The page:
the more examples of nuno felting i see, the more i'm hankering to try it!! can anyone provide a tutorial? it's basically wet felting with layers of fiber and muslin right? i read somewhere that it works best with certain types of wool, what would happen if i tried merino?
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lynnidings
« Reply #17 on: November 28, 2005 03:48:55 PM »

Give it a go! I did mine with merino wool. I wish I had taken photos of the process. It took ages for the wool to felt to the silk so keep checking on it as you're rubbing it to make sure that the wool as felted to the silk (or muslin) before attempting to pick it up.
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ma2maya
« Reply #18 on: December 24, 2005 05:20:45 PM »

From what I understand, it has to be a natural material with an open weave, so it should work with cotton muslin as well. The wool won't felt to synthetic fibres (not easily anyway which is why polyester or nylon netting is used as a resist). I asked the workshop teacher about doing it with other types of silk like habotai and she said that habotai was too slippery and the weave was too tight for wool fibres to work their way through although if you found a cheap scarf, you could experiment on it.

Update: I was talking to a felting friend and she said that she has felted onto habotai silk. She started out with prefelt cut out into shapes. I might give it a go sometime and let you know how that goes.


From what I have read about Nuno felting, you can use synthetic fibers. What seems to matter is the weave i.e. a thick fabric with a tight weave probably would give poor results.
Here is artist Zia Gipson's process.

Kathy
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« Reply #19 on: December 27, 2005 04:39:38 PM »

this is splendid! i'm in love! it looks like an amazing sea creature. beautiful!!!!
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lynnidings
« Reply #20 on: December 28, 2005 01:30:37 AM »

ma2maya, I think you might be right, I haven't tried it but if a synthetic material has an open enough weave, the wool fibres would be able to work their way through to create a bond.

shsh, thanks!
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ma2maya
« Reply #21 on: December 28, 2005 01:14:43 PM »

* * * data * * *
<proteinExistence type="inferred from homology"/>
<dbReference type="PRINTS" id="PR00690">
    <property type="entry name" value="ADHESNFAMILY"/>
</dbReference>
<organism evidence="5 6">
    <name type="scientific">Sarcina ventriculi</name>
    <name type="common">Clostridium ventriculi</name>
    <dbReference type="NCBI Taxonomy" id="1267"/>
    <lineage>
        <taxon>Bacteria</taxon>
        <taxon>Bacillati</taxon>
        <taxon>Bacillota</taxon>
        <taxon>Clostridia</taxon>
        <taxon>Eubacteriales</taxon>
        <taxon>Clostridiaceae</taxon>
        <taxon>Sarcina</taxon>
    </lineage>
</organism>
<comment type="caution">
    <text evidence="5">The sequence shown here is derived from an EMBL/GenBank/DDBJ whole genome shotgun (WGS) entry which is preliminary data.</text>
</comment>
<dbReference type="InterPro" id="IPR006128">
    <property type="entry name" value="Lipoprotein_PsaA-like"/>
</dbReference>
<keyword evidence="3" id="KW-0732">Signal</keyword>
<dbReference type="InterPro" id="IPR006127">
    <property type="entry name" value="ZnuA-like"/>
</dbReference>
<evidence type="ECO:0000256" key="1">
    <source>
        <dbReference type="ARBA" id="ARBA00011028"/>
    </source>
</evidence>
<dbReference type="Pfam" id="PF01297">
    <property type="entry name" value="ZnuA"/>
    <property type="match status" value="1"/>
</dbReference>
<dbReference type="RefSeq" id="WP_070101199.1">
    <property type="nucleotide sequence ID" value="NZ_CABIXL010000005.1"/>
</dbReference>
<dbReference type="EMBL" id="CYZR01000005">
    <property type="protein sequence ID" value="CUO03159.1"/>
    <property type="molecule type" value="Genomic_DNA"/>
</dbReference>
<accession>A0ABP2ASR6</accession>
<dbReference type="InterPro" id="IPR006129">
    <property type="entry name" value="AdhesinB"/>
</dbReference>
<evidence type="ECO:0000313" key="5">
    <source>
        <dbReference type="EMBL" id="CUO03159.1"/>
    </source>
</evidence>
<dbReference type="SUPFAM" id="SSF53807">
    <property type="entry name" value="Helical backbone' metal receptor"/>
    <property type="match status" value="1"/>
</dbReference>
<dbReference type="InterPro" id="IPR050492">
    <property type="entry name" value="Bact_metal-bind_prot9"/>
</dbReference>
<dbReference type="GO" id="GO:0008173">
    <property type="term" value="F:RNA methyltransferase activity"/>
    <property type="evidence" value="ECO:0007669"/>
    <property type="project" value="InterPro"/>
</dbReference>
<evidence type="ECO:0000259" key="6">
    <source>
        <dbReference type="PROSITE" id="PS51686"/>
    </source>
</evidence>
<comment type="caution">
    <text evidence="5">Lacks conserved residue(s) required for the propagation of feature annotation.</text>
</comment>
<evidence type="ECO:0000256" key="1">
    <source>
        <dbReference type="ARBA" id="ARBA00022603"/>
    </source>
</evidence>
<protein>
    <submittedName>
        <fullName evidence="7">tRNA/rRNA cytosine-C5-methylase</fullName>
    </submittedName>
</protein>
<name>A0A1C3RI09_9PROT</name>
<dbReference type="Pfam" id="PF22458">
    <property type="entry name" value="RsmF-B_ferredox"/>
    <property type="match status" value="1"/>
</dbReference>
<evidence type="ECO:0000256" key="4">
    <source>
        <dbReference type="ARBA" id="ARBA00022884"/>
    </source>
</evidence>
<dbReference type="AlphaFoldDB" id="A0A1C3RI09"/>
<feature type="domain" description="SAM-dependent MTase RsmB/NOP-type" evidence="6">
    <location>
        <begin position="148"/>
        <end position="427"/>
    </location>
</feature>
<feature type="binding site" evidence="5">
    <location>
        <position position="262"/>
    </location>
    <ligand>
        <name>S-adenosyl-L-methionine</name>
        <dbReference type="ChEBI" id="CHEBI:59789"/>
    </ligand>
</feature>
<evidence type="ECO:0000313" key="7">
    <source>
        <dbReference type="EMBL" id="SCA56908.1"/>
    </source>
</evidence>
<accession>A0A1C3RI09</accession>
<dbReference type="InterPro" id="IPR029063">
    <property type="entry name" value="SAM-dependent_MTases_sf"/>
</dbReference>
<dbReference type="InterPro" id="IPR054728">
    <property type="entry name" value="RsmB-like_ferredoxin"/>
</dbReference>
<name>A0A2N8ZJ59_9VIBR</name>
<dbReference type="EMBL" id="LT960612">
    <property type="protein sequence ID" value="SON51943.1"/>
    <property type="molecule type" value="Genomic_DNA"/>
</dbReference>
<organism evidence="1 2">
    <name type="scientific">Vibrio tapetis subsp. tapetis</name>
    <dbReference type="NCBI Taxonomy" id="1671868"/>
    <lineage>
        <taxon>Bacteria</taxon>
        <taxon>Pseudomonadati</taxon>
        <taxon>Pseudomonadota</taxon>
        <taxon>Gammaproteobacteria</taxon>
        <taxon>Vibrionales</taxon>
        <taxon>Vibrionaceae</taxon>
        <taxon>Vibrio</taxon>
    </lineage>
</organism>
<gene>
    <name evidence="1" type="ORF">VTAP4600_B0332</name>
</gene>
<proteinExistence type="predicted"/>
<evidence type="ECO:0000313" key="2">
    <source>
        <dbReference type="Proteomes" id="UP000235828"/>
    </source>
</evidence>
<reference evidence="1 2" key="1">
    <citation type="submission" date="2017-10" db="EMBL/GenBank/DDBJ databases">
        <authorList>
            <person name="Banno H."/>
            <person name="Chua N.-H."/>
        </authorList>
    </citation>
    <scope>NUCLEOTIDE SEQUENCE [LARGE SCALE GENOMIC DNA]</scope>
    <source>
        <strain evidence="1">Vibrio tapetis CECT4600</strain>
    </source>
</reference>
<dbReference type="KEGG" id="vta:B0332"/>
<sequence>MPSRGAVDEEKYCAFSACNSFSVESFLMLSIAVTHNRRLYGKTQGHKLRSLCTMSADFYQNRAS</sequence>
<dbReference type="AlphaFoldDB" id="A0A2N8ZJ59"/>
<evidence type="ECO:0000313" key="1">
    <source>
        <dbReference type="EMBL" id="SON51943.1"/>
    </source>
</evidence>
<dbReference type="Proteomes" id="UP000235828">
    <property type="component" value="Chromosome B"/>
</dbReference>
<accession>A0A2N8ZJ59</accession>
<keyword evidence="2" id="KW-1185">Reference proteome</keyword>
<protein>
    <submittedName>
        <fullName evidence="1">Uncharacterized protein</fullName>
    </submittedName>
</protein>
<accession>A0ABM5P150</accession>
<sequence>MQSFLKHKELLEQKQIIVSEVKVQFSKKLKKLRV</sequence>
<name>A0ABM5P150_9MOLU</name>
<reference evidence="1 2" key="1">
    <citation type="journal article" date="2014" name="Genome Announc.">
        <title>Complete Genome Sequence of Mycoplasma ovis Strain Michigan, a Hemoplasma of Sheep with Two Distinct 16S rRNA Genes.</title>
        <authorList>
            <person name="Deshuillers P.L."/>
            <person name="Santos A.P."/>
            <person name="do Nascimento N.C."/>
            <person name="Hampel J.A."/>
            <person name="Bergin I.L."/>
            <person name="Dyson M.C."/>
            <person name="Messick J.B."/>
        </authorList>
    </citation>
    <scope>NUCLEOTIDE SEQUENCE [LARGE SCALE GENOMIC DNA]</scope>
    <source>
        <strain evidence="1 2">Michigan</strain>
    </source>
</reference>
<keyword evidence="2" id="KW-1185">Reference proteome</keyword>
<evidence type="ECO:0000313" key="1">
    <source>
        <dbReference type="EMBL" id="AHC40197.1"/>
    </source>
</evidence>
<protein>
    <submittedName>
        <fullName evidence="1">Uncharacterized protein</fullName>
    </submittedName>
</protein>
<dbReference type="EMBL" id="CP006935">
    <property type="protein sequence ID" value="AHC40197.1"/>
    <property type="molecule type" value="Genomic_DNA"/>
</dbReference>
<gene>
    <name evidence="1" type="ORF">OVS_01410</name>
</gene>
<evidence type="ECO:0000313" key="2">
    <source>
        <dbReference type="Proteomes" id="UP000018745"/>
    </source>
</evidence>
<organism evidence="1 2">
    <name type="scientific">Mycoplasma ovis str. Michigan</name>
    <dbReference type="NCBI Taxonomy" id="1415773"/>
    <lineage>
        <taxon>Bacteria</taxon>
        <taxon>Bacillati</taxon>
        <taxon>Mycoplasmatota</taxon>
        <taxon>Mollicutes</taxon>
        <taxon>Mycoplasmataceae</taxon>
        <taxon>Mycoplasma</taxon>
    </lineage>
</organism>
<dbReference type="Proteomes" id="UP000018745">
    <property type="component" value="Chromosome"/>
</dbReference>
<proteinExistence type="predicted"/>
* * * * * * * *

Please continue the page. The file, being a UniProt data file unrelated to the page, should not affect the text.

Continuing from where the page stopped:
Yeah...I can't remember where I read about the use of synthetic fabrics as the base weave. I possibly inferred it from Zia's Web site and its gallery of her pieces. She had one or two with a polyester base weave.

I also don't think it would make a difference if the base weave was synthetic or natural because either would bond to the wool through the felting action of the wool to itself through the loose weave.

Kathy
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Desert Dyeworks Color, meet Fabric!!
me_and_a_gun18
« Reply #22 on: December 28, 2005 01:19:12 PM »

nuno felting is fun, but a pain in the back, thats a cool scarf
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JoyousBohemian
« Reply #23 on: December 28, 2005 01:28:10 PM »

me_and_a_gun, I agree on the pain in the back.  Our teacher had us stand in almost a yoga down-dog to do ours.  I felt like going through the whole sun salutation afterwards instead!

lynnidings, where did you take your class? Mine was at Halcyon Yarn in Bath, Maine.  I'd be interested to know if more classes are being taught around the country.
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lynnidings
« Reply #24 on: December 28, 2005 03:52:53 PM »

JoyousBohemian, I took my class in Surrey, England, so that's probably not helpful. I used to live in NYC and I think that The Yarn Tree in Brooklyn and Make Workshop on the Lower East Side have classes in feltmaking.

me_and_a_gun18, I totally agree, Nuno is a big pain in the back. It takes so much longer than regular felting.